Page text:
Standen now faces possible life imprisonment when he is sentenced at a later date. A 54-year-old father of four, Standen smiled wryly when the jury announced its verdict after less than 10 hours of deliberations. His brothers, who had supported him throughout the trial, declined to make a statement but appeared unsurprised by the outcome.

While the trial was in full swing, authorities were already delving into Standen's further involvement in the illegal drug trade.

This investigation so far has been limited to his contact with Kinch, the informer at the centre of his trial, amid suggestions that Standen had been complicit in several other of Kinch's attempted - and successful - drug importations into Australia since 2004.

The federal police are investigating whether Standen had regularly spoken to Customs under the pretext of passing on tip-offs but with the aim of finding out whether a drug shipment linked to Kinch had attracted their attention. It is believed $200,000 Standen received from him was payment for such services.

Kinch, who allegedly was the link to a famous Dutch drug syndicate, remains in a Thai jail fighting extradition to Australia. He has been watching the case closely, blogging and sending postcards - perceived as hidden threats - to Standen and Jalalaty in jails in Sydney.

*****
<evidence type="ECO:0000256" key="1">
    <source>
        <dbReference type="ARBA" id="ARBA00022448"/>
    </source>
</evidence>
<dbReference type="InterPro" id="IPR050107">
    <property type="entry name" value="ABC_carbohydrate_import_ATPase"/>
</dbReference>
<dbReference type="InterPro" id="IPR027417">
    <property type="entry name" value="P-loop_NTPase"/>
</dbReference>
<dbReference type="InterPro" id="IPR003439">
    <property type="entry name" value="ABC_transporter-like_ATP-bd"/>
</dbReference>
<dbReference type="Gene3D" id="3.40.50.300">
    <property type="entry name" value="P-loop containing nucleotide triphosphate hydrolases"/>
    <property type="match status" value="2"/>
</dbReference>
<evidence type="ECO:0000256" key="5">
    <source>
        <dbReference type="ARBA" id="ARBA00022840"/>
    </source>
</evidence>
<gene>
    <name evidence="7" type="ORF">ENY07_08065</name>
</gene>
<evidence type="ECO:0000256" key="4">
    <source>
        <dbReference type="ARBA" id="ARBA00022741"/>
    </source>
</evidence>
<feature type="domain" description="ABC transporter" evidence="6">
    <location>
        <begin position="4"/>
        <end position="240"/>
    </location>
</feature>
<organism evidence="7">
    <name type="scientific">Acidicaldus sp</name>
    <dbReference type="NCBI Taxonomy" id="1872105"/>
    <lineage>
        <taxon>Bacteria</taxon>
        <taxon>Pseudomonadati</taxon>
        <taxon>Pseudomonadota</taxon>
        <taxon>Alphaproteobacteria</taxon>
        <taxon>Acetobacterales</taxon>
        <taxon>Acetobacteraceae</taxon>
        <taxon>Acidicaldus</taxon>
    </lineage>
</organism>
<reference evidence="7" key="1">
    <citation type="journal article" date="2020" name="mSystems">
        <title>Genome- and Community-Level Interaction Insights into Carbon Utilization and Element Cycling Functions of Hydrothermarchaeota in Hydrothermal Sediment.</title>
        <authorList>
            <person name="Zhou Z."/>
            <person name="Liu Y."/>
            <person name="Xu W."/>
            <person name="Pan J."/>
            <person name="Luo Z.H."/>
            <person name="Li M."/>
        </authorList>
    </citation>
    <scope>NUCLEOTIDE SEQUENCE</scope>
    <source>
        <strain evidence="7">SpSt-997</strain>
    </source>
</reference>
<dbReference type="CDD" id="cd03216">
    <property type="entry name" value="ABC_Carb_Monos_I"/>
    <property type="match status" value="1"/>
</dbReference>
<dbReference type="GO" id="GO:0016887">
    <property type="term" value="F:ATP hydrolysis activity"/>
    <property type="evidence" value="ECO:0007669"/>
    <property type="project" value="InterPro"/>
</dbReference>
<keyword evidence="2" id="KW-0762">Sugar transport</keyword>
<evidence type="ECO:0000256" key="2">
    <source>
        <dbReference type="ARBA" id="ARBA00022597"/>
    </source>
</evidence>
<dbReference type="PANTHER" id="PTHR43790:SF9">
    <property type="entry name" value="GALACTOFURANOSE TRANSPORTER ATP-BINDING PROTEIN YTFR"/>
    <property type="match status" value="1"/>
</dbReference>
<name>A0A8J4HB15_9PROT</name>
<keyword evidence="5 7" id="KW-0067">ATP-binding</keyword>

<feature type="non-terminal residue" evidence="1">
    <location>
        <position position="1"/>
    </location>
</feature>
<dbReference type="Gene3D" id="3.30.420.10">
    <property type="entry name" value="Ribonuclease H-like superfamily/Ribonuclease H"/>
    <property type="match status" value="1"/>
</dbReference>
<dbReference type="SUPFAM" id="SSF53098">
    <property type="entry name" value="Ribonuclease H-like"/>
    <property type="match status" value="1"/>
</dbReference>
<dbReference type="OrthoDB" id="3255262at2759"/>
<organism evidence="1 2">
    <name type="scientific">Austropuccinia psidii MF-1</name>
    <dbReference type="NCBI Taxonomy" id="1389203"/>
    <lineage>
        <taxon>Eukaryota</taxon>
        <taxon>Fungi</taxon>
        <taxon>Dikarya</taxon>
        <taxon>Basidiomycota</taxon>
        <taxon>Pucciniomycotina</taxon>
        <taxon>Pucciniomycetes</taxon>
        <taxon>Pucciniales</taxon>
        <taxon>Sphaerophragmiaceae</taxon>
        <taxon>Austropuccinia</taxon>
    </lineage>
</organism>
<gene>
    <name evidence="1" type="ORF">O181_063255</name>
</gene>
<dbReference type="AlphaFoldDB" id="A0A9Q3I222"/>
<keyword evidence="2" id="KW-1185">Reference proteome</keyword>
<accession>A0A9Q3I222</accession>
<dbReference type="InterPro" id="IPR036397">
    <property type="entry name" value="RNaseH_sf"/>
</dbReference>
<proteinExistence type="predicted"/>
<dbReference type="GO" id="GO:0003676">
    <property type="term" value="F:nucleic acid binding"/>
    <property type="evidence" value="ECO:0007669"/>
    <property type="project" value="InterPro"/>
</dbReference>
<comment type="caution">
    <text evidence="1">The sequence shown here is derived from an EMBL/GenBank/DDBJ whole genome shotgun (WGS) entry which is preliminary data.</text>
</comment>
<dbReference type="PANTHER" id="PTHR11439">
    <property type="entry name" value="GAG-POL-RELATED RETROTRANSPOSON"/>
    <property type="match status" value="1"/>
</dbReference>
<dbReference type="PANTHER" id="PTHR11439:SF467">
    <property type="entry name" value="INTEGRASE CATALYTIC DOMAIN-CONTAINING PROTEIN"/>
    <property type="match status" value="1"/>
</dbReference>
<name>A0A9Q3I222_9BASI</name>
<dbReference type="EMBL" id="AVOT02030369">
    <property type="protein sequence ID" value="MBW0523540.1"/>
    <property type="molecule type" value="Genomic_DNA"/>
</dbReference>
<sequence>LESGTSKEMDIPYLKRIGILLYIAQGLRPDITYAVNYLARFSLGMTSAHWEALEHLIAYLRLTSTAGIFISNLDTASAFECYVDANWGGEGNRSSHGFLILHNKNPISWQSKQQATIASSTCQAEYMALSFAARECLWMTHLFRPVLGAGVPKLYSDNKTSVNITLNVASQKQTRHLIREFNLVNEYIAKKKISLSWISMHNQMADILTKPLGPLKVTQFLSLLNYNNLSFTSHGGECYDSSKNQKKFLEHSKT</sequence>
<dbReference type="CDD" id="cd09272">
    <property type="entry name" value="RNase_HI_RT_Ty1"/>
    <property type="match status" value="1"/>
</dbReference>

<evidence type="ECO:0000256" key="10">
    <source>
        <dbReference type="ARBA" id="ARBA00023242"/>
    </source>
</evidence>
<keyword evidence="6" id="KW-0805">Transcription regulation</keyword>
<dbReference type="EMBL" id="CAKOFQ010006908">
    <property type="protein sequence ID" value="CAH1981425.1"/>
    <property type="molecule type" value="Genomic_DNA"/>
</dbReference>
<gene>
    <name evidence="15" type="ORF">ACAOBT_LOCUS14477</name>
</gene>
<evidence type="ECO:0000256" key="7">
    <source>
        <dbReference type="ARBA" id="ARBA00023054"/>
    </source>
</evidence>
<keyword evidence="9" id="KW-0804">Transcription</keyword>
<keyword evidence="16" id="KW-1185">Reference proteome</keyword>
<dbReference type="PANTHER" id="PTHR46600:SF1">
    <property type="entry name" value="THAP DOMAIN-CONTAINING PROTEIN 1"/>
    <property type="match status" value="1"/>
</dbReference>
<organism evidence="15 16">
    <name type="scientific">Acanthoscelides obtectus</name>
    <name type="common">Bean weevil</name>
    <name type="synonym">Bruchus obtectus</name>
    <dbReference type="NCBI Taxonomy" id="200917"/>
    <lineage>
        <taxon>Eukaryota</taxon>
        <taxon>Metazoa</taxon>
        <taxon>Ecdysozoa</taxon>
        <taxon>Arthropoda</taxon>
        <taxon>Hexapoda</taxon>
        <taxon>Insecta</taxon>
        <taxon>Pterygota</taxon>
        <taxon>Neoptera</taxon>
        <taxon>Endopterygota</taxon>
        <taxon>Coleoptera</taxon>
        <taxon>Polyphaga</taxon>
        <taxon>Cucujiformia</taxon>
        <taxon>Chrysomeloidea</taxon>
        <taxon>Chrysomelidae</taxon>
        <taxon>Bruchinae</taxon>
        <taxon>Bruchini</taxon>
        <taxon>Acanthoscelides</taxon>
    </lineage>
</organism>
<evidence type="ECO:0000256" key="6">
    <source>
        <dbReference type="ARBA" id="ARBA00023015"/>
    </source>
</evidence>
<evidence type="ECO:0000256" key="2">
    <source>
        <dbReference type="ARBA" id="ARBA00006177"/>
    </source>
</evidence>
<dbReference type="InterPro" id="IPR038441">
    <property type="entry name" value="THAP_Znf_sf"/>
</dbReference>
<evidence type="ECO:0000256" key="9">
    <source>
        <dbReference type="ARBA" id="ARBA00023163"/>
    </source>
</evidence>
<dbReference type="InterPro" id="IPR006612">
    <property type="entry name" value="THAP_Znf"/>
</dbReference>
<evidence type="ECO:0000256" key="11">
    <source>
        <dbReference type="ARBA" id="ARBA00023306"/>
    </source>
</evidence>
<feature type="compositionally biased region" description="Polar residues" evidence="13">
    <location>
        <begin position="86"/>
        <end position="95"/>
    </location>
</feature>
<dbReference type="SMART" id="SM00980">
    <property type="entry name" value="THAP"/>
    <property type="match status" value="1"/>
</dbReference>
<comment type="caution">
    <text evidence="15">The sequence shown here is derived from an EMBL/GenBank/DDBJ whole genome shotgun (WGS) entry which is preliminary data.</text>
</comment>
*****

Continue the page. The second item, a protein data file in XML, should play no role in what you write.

There have been allegations about Standen's dealings with other informers, which could mean the inquiry will be widened.

Standen was also convicted yesterday for perverting the course of justice, by allegedly using his knowledge and contacts in law enforcement to avoid detection and prosecution. It did not explore whether any other officers were working with him.

The NSW Bar Association said Standen's trial raised disturbing issues. "Evidence at this trial justifies a re-examination of Mr Standen's connections with informers and other criminal suspects throughout his career at the Crime Commission," said a spokesman, Phillip Boulten, SC. "It is clear that Mark Standen was let go by people who should have reined him in."

The NSW Law Society president, Stuart Westgarth, supported that call, saying: "Where such extensive powers are present, the risk of misconduct is inherent … [and] there is a high risk that if there is misconduct, it will be serious."

But Mr Gallacher said if the commission of inquiry turned up matters that warranted proper scrutiny, it would refer them to the Police Integrity Commission. "It is not my intention to be running a royal commission, if you like, into the Crime Commission. This is a special commission of inquiry to look at the governance issues."

Australian authorities were alerted to Standen's involvement in the importation plan after a tip-off from Dutch authorities, who had intercepted a fax sent by the alleged Dutch syndicate from an Amsterdam internet cafe to Jalalaty's business.

The federal police and the Crime Commission had Standen and Jalalaty under investigation for more than a year.

After the conviction yesterday, police are still wondering about the pseudoephedrine, which was allegedly shipped from Pakistan but never reached Sydney. This, and the whereabouts of some of Kinch's money, remain a great mystery.

Original report here. (Via Australian police news)